The Poached Salmon
updated 11 July 2018
The solicitor lived and worked in a little town in Northumberland. His town lay on a riverbank. There were salmon in the river, and the fishing rights were valuable.
The local landowners clubbed together to pay for a force of water bailiffs to protect the salmon against poachers.
The client’s story
The solicitor was approached one day by a new client. The client had been charged with poaching. His story was as follows:
“On Saturday evening it was raining. I always take the dog for a walk in the evening and the dog was telling me it was time to take him for a walk.
“My coat had got dirty during the day, and I needed to wear something else. The only thing I had suitable was a wetsuit, which was hanging conveniently by the door. It was dark and no-one would see me, so I put the wetsuit on and I took the dog for his walk.
“I was trying to avoid people because I was a bit embarrassed at wearing a wetsuit, so we walked through the woods.
“I was crossing a stream in the woods when something in the stream caught my eye. I leaned over to see what it was, and a salmon leapt into my arms.
“I was so surprised I stood up straight, with the salmon still in my arms.
“Just then torch beams came at me from every direction, and a lot of men ran at me.
“They were water bailiffs, and they arrested me.
“I can understand what it looked like from their point of view. They thought I was trying to steal the salmon, when in fact it was the salmon that had leapt into my arms.
“I would have returned the salmon to the stream in the next minute if they had not all rushed at me.
“Then they charged me with poaching.
“I am not guilty.”
The solicitor established that the client already had two convictions for poaching.
The solicitor explained that the case would be tried to the Magistrates Court. It would turn on whether the magistrates believed the client.
The solicitor said that while the decision lay with the magistrates the solicitor did not think the magistrates would believe the client.
“Never mind. It is my right to have a fair trial. Just do your best.”
When the case came to trial the poacher pleaded “not guilty” and because all the water bailiffs were going to give evidence a whole day was set aside for the trial.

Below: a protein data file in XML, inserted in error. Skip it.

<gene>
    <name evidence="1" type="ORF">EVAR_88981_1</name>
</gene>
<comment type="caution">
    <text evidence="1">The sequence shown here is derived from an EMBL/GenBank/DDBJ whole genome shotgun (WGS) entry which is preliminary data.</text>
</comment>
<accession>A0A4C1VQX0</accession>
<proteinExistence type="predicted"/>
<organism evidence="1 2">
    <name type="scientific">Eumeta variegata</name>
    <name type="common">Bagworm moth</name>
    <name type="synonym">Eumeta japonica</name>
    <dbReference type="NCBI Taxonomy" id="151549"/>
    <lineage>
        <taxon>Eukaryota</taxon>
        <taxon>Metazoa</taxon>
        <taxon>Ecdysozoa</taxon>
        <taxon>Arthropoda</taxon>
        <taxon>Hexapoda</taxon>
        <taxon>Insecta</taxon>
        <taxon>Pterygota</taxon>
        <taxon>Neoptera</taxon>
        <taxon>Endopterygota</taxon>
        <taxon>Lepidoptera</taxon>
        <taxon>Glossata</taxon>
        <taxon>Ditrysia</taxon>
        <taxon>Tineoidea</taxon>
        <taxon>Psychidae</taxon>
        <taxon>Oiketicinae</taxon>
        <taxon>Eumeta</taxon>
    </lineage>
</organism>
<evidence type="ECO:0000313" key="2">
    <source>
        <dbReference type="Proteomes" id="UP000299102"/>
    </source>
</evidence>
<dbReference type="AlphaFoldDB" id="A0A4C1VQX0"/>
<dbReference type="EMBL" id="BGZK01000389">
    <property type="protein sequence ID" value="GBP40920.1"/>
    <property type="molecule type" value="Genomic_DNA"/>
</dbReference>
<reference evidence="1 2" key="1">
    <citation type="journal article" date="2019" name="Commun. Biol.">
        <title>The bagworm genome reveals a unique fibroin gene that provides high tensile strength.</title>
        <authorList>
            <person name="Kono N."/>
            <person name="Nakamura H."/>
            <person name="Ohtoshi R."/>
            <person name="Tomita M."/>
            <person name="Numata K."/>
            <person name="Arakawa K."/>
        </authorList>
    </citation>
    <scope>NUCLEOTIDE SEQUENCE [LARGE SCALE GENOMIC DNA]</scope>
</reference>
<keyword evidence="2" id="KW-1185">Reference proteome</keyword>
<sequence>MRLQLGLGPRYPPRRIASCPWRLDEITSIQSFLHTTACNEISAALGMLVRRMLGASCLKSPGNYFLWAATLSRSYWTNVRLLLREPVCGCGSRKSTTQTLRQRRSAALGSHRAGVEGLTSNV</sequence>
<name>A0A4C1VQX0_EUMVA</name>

The solicitor did his best at the trial.
He suggested to each water bailiff that the water bailiff might have misunderstood what he saw. He put the client’s version of events to the water bailiffs. He got nowhere.
At the end of the case the client was found guilty. It was only one fish, so he was fined and not sent to prison.
The solicitor commiserated with the client. The client was not surprised that he had been convicted and he said he did not intend to appeal.
“Are you going back to the office now or going straight home?”
The solicitor said he thought he would go home. The client was most insistent that the solicitor should go to his office first, but without saying why.
Back at the office
When the solicitor got back to his office, he found his secretary looking at him strangely.
“There is something on your desk.”
The solicitor went to his room.
The desk had been cleared, and then covered with newspaper. Across the desk lay a huge fresh salmon.
“A rough looking man brought this in. He said to thank you for keeping the water bailiffs tied up at court all day and this is for you.”
For Law Students: What are the ethics issues here? What should the solicitor have done?
I heard this story at least third hand. I have no idea if it is true or who the solicitor was.